• Fixed performance issues with multiple windows open (see single instance).
  • Fixed a crash when logon durations could not be accessed.
  • Added polling to allow logon durations to be received if notavailable when the session page is requested.
  • Fixed a crash in the ending of processes.
  • Fixed a metric ton of bugs with delegated administration.
  • Fixed a memory leak in the tray icon menu, of all places.
  • Removed the logon page graphic as it was to much of a pain to change it’s colour when changing themes
  • Fixed some layout issues when changing themes.
  • Removed empty sites from the viewon the change pod tray menu.
  • Added preliminary support for Horizon 7.9.

 

Let’s look into some of the new options (will do the options without the helpdesk license last)

Added the ability to interact with vCenter machines 

From the pool view you’ll see an extra button for vCenter actions

And that will give these options

These all speak for themselves in functionality.

Added the ability to open vCenter VM consoles 

Open VM console will give an popup that asks for vCenter credentials.

Hit logon and a vrmc client should start if it’s installed

Added the ability to perform bulk machine actions 

The vCenter actions above can be done against multiple vm’s but also the various actions from View itself

Added the ability to perform refresh / recompose tasks directly from helpdesk. 

No longer requires a helpdesk license! Yay! 

when you use the std license the biggest difference is that you can’t view any specifics inside sessions since that’s all limited to the helpdesk license.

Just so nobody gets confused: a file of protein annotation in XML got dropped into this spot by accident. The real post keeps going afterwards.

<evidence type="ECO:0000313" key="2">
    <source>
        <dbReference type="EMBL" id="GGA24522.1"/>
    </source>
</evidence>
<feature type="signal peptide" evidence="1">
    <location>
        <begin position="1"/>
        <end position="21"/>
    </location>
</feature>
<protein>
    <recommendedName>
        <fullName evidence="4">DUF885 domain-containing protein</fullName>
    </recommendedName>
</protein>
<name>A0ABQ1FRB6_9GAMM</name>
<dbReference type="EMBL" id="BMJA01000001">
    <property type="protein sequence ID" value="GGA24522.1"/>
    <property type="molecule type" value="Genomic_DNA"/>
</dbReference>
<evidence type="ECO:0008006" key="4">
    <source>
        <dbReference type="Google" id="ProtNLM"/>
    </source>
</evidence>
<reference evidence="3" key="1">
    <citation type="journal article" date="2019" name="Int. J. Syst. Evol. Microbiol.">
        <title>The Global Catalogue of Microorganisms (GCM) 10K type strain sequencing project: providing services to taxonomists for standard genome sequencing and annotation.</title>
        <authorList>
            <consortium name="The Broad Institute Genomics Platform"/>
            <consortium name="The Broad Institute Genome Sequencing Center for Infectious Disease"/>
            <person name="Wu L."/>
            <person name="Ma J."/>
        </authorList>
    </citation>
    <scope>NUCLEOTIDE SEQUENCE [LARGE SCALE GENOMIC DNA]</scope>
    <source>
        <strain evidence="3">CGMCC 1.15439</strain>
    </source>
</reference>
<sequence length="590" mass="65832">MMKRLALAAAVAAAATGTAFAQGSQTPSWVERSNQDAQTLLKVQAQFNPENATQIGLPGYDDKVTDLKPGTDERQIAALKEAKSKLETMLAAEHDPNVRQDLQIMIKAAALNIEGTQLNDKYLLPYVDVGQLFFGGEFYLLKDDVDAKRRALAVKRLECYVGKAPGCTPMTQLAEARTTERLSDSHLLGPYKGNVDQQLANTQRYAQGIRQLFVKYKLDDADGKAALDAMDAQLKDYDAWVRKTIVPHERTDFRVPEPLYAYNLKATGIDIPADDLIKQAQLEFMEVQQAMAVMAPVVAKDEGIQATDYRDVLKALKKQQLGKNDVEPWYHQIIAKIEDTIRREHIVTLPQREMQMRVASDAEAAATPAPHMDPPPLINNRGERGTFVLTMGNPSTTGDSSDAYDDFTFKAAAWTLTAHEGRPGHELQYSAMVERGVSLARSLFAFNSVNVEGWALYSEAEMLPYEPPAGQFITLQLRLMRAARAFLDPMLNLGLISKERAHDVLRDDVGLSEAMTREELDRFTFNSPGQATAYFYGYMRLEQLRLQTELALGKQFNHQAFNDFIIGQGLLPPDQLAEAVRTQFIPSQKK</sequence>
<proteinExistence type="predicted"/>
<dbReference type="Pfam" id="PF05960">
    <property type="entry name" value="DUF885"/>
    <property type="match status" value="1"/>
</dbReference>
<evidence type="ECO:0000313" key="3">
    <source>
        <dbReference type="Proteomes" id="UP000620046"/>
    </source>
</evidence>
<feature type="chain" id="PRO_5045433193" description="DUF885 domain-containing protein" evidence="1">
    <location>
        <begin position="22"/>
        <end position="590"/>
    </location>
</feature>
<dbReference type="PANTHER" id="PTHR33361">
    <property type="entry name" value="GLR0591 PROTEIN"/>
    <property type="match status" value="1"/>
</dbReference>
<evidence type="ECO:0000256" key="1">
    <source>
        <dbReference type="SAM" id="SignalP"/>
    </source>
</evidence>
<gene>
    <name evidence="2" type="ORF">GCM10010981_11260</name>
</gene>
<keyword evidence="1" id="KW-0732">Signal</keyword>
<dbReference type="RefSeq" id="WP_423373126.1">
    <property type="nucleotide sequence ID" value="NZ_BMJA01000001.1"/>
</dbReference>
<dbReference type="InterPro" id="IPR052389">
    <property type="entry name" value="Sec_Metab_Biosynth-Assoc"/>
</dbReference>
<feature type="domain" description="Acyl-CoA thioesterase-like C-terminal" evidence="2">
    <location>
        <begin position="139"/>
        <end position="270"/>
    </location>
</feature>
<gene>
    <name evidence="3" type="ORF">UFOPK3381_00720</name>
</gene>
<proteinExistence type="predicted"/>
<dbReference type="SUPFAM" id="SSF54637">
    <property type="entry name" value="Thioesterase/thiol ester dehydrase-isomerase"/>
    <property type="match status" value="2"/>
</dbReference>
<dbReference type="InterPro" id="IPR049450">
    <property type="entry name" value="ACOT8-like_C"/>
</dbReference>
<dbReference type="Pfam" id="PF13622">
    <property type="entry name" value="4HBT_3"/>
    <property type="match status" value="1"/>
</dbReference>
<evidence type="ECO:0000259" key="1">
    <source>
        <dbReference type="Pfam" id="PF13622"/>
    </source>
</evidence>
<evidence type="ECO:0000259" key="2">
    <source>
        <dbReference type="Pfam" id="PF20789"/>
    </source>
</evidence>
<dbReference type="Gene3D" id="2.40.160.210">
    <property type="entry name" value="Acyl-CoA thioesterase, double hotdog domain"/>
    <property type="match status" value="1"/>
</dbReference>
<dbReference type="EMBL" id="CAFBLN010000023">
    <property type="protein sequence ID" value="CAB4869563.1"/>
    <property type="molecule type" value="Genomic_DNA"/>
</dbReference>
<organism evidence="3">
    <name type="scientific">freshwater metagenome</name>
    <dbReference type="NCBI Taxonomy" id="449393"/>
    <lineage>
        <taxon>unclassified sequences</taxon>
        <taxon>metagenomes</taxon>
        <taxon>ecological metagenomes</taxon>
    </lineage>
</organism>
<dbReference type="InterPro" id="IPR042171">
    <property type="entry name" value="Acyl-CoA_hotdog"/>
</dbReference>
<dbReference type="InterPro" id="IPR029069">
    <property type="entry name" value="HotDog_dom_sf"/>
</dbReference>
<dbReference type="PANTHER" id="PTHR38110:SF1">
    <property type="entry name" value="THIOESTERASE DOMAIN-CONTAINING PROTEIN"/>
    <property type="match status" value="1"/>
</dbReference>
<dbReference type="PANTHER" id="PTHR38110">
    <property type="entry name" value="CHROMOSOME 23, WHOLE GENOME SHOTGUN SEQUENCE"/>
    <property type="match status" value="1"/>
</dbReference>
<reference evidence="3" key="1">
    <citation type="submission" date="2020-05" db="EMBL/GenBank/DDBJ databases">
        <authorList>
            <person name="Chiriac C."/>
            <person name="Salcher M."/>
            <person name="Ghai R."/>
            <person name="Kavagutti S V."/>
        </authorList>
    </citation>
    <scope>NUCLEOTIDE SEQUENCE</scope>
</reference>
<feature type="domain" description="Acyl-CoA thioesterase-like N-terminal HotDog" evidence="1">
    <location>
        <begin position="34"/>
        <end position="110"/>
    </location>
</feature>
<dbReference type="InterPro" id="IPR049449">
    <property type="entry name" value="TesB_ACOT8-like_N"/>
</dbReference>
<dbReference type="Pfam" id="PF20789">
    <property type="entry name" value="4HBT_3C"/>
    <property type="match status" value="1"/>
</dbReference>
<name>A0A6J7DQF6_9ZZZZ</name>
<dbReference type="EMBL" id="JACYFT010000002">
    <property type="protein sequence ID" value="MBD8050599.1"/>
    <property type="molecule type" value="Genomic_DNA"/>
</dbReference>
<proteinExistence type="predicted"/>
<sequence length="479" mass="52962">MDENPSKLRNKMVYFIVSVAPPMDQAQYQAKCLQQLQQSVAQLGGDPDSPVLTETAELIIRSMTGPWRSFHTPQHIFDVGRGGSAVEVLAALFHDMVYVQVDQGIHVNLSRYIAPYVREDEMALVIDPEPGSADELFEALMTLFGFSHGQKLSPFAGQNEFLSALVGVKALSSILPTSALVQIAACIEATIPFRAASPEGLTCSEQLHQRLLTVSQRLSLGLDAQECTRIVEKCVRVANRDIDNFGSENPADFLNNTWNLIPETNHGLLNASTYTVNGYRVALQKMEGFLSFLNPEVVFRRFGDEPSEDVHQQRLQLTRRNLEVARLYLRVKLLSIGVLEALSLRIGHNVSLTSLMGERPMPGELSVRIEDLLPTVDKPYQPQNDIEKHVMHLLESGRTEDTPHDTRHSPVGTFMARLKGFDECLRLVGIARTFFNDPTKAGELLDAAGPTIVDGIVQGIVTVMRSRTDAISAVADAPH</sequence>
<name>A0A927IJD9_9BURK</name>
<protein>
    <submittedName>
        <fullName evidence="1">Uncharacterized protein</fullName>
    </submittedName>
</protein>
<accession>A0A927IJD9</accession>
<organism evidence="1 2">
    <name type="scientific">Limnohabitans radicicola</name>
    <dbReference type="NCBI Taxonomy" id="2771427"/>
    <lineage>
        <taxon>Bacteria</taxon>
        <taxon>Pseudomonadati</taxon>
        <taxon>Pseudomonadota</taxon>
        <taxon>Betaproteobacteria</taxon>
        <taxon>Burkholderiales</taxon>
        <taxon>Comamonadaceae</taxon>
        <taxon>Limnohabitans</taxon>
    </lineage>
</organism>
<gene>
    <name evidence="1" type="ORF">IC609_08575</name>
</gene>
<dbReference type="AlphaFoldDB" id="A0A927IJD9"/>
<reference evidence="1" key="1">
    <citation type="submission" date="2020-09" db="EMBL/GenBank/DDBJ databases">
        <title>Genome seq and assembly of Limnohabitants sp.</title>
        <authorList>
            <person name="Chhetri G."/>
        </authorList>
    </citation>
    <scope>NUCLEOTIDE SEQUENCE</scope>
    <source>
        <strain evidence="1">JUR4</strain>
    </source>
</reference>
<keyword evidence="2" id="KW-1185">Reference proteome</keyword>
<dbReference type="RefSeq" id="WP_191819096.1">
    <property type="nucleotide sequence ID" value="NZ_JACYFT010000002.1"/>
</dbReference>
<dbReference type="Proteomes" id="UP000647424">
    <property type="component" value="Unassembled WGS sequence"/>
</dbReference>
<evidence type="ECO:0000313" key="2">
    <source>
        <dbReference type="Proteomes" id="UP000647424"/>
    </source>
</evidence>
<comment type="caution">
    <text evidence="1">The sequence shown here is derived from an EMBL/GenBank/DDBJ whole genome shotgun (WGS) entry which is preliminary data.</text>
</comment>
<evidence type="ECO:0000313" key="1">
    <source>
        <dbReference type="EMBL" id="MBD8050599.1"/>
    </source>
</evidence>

The VMware Labs flings monthly for May 2019

Originally I created this post with only 2 updated and one new fling. Some engineers though added two more new flings so 3 new ones and 2 have received an update. The new ones are the Distributed Trust Incident Reporting fling, vRealize Build Tools and Cloud Automation Services SDK for Python. while the Horizon Toolbox and Horizon Migration Tool have received updates.

New Releases

vRealize Build Tools

vRealize Build Tools provides tools to development and release teams implementing solutions based on vRealize Automation (vRA) and vRealize Orchestrator (vRO). The solution targets Virtual Infrastructure Administrators and Solution Developers working in parallel on multiple vRealize-based projects who want to use standard DevOps practices.

This Fling is focused on code quality, code reusability, unit testing, dependency management and parallel releases of vRealize projects. In practice, it is a set of Maven extensions, packaged in a Maven repository format, that support the use of IDE (via Maven) and CLI to develop, test and deliver vRA and vRO-based solutions. It includes a vRO plug-in that exposes autocomplete information for standard and third-party scripting objects and actions and CLI that can deploy packages to vRO and vRA via the standard APIs.

Cloud Automation Services SDK for Python

The Cloud Automation Services SDK for Python is a set of Python classes to simplify automation against several aspects of the Cloud Assembly, Service Broker, and Code Stream API when using Python.

Note: The github repo will be public soon!

 

Distributed Trust Incident Reporting

The Distributed Trust Incident Reporting fling is an  open source security incident tracker.

Security incidents are important to track so that all parties know the status of a breach and can respond in concert and with appropriate speed. Current methods to track incidents are generally paper-based manual processes. More recent systems are based on a centralized database with some web interface to interact with the record and response tracking.

We propose that this does not work well enough in the scenarios where:

  • security incidents may affect more than a single entity
  • where more than one entity must respond to an incident
  • some or all entities have no trust in the others
  • no party can or will be responsible for hosting the full system